- A Short History of the Roman Mass.
- Liturgical Shipwreck: 28 Years of the New Mass.
- The Catholic Sanctuary: And The Second Vatican Council
- The Reign of Christ the King.
TAN Books. Kindle Edition.(2015-02-15).
Just the other day I somehow picked up that these four booklets of Michael Davies had been published on Kindle. For my compatriots eager for the restoration of the Roman Rite of the Catholic Church there is little here to be considered novel or eye-opening. Davies merits being classed a bulwark of right thinking and tradition. He says many things better than others do and ranks a respectable teacher, especially when it comes to history. This is what makes valuable his A Short History of the Roman Mass. An illustrative quote:
"It is from this Gallicanized Roman Sacramentary that the finalized Roman Missal was eventually compiled. By the 11th century, and at the latest the 12th century, this Gallicanized Roman Rite had supplanted all the pure Gallican Rites in the West, with the exception of the survival of the Mozarabic Rite at Toledo and a Romanized version of the Ambrosian Rite in Milan. The principle that "rite follows patriarchate" had finally prevailed in the West as well as the East." (Kindle Locations 247-250).
Compare all that you might have read about the Pew Research findings about the drop in the number of practicing Catholics 2007-14 with his succinct description from 20 years ago in Liturgical Shipwreck: 28 Years of the New Mass:
"In the U.S.A. attendance has declined from 71% in 1963 to 25% in 1993, a decline of 65%. If we consider this decline in terms of souls rather than bare statistics, it means that 24,000,000 fewer Catholics in the U.S. attend Mass now than was the case before the Council. During that period there has been a huge increase in the Catholic population of the United States, and so the picture is far worse than appears to be the case from these bare statistics." (Kindle Locations 313-317).
With his pamphlet The Reign of Christ the King Davies makes a helpful contribution to discussion about the Church's place in the marketplace of ideas, for the sake of the life of the world. I want to do a separate blogpost on a rather sobering notion he discusses there and hope the von Hildebrand book he quotes so often will soon be "Kindled":
"Among the two or three that should definitely be owned by every Catholic who loves his faith is The Devastated Vineyard by Dietrich von Hildebrand. In this book the author lamented the terrible decline of humanity, which is nearing the point of actual dehumanization. He stated that it is the superhuman task of the holy Church to save humanity, or at least her own children, from this downfall." (Kindle Locations 296-298).
The Catholic Sanctuary: And The Second Vatican Council may be the one of the four pamphlets which lines up the closest with my own thinking in terms of the urgency of a liturgical restoration. The discursive is not proper to Divine Worship and Davies illustrates quite rightly the enormity of the new wave of iconoclasm in the last half century or so, which has stripped so many once beautiful churches and left us with any number of vulgar new constructions as well:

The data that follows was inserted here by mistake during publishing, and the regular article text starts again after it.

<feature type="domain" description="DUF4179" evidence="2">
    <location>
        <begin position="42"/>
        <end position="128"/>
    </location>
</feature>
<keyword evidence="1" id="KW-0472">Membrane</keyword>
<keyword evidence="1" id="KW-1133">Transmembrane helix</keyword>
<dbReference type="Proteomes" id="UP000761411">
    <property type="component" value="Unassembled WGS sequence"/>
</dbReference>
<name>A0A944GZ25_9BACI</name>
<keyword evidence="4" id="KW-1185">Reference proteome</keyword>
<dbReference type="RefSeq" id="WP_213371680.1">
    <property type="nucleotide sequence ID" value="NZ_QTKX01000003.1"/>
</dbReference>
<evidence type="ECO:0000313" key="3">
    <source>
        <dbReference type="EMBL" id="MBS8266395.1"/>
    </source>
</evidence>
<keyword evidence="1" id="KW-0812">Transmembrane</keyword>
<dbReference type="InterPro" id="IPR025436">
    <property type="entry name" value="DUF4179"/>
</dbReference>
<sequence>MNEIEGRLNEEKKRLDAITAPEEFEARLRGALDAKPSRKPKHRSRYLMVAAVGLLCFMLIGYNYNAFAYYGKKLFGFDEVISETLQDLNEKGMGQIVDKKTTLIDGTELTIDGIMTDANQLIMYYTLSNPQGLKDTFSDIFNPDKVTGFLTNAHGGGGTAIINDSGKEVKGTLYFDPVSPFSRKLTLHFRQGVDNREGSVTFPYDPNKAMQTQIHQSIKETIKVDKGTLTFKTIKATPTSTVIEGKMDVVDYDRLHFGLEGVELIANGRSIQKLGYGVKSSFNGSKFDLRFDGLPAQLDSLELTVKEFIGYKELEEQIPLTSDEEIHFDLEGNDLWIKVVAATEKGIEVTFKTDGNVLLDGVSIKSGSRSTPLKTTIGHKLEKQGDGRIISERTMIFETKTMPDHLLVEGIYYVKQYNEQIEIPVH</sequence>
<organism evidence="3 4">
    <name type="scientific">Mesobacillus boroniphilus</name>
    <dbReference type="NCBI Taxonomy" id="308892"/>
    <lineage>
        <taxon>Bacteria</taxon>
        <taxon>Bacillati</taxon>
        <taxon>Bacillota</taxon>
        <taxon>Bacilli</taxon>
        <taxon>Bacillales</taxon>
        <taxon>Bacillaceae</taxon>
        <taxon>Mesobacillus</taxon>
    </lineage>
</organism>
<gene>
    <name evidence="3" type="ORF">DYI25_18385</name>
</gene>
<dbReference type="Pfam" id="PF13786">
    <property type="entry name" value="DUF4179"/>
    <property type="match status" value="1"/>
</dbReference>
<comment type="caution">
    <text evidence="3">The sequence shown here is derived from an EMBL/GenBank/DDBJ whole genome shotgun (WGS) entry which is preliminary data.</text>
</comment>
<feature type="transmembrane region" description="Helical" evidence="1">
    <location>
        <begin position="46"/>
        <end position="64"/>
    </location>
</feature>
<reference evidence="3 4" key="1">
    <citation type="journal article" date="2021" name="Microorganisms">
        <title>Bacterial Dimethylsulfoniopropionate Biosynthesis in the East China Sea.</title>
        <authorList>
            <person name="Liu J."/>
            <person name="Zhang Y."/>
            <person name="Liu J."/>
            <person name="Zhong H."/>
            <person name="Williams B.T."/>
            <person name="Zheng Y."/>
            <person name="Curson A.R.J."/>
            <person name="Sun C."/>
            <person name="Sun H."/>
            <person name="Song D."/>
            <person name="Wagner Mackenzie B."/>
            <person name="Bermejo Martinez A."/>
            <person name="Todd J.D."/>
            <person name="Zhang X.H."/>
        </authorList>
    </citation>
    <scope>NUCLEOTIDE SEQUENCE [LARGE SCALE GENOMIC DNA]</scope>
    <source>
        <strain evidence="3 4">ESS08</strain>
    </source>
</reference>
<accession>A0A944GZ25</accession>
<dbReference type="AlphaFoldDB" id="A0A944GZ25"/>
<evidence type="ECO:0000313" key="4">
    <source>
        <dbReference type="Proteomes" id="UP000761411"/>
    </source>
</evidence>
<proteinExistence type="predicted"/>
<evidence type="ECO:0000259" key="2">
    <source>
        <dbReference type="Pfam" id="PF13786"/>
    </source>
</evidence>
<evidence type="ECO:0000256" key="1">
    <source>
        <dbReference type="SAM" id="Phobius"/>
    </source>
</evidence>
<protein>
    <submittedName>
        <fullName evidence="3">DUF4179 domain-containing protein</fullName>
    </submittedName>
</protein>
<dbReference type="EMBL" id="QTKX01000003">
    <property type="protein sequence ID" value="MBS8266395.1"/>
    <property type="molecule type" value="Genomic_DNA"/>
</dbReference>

"Throughout the centuries the Catholic people have spared no effort and no expense to build sanctuaries which provided a worthy setting for the awesome Sacrifice, sanctuaries which provided a foretaste of the true Holy of Holies, Heaven itself. In the Eastern Churches the faithful are not even permitted to witness the most solemn moment of the liturgy as it takes place behind the ikonostasis. However, in the past three decades tens of thousands of exquisite Catholic sanctuaries have been destroyed — in obedience, it is claimed, to the requirements of the Second Vatican Council." (Kindle Locations 53-58).
A couple years ago I was put off by the bluntness of the title to the one pamphlet in which the word is of "shipwreck". It could just be that with Klaus Gamber (another one still waiting to be "Kindled") Davies love for the Church helped him to speak out clearly. In any case, you'll be doing yourself a favor by adding his perspective to your own.
For the squeamish or faint of heart out there, let me renew assurances that I stand firmly with Pope Benedict's counsel of pursuing the path of mutual enrichment between the two forms of the one rite. The violence which swept so much away in the late 1960's and 1970's cannot be repeated. The principle that "rite follows patriarchate" must once again prevail in the West. May the Holy Father find the heart to restore the Rite at Rome and thereby lead the way to re-grounding the organic development of our Liturgy!
Lots of priests and bishops out there are still dismissing our hopes for a restoration and with a certain belligerence even balking at reparation for past harm through a generous adherence to the principles of Summorum pontificum. Above all the attitude of official seminary programs toward the Extraordinary Form must turn positive.
Very few of the liturgical "perpetrators" from fifty years ago are left alive, but irrational attempts are still made by their disciples to excuse the excesses of those years. In lots of other areas of Church life we find people ready to dialogue and seek understanding; may it be so here as well.
PROPERANTES ADVENTUM DIEI DEI
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